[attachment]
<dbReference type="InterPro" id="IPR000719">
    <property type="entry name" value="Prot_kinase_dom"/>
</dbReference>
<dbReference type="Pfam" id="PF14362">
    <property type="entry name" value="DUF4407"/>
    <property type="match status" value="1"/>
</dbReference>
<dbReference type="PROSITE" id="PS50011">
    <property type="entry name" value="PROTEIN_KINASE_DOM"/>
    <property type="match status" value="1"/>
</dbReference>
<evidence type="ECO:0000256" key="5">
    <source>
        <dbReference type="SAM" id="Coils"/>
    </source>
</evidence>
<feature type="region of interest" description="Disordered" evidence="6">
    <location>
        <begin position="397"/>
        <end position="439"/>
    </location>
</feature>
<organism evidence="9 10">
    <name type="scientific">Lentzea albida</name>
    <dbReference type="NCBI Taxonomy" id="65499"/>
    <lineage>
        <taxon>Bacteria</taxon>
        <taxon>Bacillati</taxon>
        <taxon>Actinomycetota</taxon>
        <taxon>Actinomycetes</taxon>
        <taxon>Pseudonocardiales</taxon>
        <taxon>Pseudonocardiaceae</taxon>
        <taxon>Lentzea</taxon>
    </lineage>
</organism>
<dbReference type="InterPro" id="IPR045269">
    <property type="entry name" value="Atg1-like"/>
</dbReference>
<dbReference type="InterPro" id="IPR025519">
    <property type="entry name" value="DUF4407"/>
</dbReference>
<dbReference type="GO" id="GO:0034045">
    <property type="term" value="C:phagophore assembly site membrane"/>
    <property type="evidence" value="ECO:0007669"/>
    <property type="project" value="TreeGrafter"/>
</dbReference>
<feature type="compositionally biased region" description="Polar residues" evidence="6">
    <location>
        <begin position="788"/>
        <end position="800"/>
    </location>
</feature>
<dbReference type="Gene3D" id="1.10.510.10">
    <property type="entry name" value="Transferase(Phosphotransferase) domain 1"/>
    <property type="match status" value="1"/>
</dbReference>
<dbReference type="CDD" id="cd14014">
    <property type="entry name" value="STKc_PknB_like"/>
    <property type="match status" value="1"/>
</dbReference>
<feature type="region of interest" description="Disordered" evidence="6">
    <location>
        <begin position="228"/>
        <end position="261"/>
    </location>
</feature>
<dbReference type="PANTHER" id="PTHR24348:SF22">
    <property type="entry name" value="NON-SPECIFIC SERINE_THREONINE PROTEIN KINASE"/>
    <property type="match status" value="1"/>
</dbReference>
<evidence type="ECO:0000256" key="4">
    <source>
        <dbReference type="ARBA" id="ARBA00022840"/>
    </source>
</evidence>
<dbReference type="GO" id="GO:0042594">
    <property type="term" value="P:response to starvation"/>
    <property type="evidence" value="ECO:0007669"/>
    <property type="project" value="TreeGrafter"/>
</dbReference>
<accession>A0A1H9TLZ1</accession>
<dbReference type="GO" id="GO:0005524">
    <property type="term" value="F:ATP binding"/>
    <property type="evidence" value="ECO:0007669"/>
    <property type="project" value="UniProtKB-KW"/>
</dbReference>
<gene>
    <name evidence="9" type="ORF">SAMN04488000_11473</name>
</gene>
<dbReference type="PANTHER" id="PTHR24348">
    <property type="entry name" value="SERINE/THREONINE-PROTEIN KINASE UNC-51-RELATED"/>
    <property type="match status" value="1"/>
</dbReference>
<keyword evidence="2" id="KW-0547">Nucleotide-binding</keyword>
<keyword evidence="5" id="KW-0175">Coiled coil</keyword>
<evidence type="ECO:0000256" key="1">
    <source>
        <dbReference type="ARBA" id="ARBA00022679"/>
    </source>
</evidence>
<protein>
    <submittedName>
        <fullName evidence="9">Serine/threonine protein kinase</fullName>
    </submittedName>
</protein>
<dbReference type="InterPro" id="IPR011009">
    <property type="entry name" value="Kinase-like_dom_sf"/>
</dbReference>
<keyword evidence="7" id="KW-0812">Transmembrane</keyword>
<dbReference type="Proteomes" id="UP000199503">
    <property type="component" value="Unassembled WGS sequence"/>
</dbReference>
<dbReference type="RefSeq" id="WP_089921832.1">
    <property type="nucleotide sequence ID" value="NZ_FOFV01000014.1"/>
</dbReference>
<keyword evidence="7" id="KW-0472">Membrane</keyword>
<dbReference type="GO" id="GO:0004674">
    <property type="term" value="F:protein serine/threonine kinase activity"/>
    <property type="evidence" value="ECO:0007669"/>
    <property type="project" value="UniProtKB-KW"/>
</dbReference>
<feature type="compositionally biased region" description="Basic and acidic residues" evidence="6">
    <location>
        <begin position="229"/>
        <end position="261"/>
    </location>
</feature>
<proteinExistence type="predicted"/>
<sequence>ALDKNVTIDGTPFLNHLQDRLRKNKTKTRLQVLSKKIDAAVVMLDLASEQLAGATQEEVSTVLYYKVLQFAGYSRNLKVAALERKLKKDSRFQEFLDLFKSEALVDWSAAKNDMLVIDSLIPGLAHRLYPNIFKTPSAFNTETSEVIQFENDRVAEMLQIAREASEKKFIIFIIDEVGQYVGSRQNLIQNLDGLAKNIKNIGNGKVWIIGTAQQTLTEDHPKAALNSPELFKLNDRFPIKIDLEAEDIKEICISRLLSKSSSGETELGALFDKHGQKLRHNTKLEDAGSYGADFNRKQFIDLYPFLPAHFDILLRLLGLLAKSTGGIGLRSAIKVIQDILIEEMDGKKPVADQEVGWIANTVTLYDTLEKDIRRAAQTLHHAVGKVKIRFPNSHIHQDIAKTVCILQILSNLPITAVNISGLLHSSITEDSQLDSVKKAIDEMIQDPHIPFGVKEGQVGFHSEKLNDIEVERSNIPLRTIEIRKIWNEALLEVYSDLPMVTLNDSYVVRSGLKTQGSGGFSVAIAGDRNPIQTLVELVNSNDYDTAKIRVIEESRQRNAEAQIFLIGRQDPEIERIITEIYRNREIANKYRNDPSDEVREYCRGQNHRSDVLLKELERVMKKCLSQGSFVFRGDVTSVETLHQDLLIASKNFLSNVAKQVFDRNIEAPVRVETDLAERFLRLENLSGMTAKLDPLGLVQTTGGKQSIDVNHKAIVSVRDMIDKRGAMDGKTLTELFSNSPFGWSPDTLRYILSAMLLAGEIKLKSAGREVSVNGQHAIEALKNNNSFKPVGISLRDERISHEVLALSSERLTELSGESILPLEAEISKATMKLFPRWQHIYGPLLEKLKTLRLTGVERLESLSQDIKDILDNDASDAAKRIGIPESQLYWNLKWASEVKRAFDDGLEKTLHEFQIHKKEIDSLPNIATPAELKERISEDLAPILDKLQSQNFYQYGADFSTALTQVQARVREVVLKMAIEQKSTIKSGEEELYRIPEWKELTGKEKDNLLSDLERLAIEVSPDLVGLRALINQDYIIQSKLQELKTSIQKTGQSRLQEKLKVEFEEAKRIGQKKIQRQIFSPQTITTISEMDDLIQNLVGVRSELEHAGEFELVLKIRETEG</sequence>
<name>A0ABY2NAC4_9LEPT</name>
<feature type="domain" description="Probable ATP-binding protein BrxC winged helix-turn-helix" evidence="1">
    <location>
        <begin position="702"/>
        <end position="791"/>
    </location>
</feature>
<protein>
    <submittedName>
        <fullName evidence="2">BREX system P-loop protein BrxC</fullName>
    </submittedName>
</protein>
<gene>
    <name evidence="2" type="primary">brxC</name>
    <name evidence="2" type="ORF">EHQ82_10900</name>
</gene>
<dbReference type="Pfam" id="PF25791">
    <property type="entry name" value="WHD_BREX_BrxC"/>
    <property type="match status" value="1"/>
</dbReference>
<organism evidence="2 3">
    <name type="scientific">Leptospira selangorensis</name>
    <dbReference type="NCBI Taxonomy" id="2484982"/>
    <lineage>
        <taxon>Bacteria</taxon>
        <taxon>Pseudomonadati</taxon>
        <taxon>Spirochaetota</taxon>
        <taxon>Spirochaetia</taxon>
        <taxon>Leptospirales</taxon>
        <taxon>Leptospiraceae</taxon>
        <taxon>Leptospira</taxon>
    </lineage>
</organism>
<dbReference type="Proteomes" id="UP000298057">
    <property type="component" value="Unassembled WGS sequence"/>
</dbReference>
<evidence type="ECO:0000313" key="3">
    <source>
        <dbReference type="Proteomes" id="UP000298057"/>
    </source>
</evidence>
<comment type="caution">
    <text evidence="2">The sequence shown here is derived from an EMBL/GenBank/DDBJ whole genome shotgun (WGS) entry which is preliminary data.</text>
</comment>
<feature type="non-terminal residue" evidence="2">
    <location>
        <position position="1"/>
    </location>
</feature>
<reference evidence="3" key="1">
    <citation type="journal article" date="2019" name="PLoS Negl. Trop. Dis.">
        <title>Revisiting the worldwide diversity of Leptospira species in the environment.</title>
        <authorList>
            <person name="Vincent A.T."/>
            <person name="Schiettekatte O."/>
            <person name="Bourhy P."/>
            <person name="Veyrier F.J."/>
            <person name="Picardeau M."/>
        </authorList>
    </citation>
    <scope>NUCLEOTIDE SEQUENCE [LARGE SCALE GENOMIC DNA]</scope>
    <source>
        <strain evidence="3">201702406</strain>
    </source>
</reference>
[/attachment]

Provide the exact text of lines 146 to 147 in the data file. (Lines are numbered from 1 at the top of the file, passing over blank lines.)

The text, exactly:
<dbReference type="Pfam" id="PF25791">
    <property type="entry name" value="WHD_BREX_BrxC"/>